should be, cooperative because they have a stake in this.
This Congress has authorized certain protections for broadcasters
with respect to reimbursement costs and preserving
coverage areas.

But, totally separate from this auction, the FCC has
the authority to grant or take away a license if it concludes
it is in the public interest. So, the FCC still has
the power after the auction, if it does not get spectrum
where it needs to, to go back and simply take it, right?
It would be politically difficult, obviously, but the FCC
could, theoretically, do it?

Lake: We have authority with respect to licenses. We haven’t
thought about using that outside of the context of this auction
because this is one that we expect to be a success, and we think
broadcasters have a strong interest in making it a success. As
[Gary] says, there are special protections in this auction. If we
were to do another auction under the statute five years from
now, those protections wouldn’t be there. So we have an incentive
to make this work, and the broadcasters have an incentive
to make this work, and we fully expect it to work.

What percentage of stations are involved?
From how many stations do you actually want spectrum?

Epstein: What we have said is that we are not in
the business of predicting how many stations are voluntarily doing this. What
we're in the business of doing is designing an auction that will really make it
easy for them to participate and laying out as simply as possible the three
options Congress gave us [for auction participation], which are going off the air
completely, sharing spectrum and going from a UHF to a VHF channel.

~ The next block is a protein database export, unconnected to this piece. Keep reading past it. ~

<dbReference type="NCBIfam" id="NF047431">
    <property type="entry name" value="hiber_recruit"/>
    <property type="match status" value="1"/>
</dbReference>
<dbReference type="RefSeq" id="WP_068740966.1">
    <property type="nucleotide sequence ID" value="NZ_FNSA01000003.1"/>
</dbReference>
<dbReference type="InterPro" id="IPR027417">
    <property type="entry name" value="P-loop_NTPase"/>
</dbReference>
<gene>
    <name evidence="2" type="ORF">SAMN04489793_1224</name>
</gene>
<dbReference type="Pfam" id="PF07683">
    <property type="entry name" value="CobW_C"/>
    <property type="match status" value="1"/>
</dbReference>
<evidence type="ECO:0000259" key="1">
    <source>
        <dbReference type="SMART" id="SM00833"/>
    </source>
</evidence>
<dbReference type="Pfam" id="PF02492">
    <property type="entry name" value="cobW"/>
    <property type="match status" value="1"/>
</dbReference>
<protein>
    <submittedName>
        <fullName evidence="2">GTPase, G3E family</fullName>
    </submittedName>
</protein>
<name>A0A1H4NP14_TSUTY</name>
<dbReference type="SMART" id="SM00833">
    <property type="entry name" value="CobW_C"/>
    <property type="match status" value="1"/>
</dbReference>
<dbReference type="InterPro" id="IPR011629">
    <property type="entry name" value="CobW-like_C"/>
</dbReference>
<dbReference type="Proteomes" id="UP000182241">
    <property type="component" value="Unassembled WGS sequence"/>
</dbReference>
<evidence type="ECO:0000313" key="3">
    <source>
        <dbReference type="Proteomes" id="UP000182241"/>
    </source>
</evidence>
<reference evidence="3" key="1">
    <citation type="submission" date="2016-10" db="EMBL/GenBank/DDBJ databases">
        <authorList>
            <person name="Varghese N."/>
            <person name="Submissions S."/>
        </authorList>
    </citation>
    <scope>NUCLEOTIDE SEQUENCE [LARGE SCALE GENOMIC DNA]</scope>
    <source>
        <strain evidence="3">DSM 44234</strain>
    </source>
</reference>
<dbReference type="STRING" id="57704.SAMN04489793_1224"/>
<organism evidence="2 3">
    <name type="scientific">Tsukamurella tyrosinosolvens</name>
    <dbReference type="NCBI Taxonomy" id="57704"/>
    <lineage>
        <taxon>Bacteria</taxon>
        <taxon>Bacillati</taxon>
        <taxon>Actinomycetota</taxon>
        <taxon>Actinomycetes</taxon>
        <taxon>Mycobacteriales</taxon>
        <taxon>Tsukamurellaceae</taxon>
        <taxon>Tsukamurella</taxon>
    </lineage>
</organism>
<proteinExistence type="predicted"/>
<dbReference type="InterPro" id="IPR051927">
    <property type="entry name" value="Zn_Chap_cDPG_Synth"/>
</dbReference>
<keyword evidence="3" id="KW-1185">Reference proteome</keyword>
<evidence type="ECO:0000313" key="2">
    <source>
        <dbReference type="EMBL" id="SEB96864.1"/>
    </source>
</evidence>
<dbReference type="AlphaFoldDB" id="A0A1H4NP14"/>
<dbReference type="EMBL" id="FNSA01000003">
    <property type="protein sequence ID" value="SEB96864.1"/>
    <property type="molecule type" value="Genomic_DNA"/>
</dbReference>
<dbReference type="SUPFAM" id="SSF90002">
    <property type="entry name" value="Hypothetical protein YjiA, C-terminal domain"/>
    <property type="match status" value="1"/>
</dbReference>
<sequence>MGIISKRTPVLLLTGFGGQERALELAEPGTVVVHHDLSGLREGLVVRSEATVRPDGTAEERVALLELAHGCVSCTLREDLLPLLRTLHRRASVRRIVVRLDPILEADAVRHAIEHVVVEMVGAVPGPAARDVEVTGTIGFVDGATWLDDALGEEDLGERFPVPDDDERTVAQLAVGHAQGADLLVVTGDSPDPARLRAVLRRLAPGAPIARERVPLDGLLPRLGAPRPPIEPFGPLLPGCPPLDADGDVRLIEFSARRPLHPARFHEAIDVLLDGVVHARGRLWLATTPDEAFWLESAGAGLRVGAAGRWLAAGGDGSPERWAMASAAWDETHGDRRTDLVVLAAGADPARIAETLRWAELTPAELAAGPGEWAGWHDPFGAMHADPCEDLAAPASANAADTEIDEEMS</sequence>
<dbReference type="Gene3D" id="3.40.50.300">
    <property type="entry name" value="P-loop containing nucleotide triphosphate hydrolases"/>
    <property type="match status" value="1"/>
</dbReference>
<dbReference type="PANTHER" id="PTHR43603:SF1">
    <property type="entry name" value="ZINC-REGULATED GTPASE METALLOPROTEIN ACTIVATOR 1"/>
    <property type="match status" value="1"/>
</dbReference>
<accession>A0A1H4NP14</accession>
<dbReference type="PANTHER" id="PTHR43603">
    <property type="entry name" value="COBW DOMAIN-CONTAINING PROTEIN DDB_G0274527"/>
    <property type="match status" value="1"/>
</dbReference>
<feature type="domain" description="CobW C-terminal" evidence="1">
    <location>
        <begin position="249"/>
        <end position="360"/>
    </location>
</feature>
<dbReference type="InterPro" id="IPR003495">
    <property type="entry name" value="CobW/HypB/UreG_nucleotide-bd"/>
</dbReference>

So, maximizing spectrum while maintaining
a viable broadcast industry. But Bill, haven't you said you are really only
looking at the top 30 to 50 markets.

Lake: I would distinguish two things. One is
where we expect contributions. Clearly the greatest need for spectrum is in the
largest markets. So that is where we would expect to get the greatest number of
contributions. There will be some other smaller markets where we will need some
spectrum as well, particularly in markets adjacent to major markets.

When we get to
repacking, stations in smaller markets may also have to move, for example; if
they are on one of the frequencies we are moving over to wireless service they
may have to move. Now, in smaller markets, there may be plenty of places for
them to move and it will be an easy matter for them to move to another channel.
Stations in any market in the country may be subject to repacking depending on
what channel they might be on.

Epstein: That is an important point-As far as
repacking goes, we are trying to clear spectrum on a nationwide basis and maybe
on a regional basis in some markets. That means in some of the smaller markets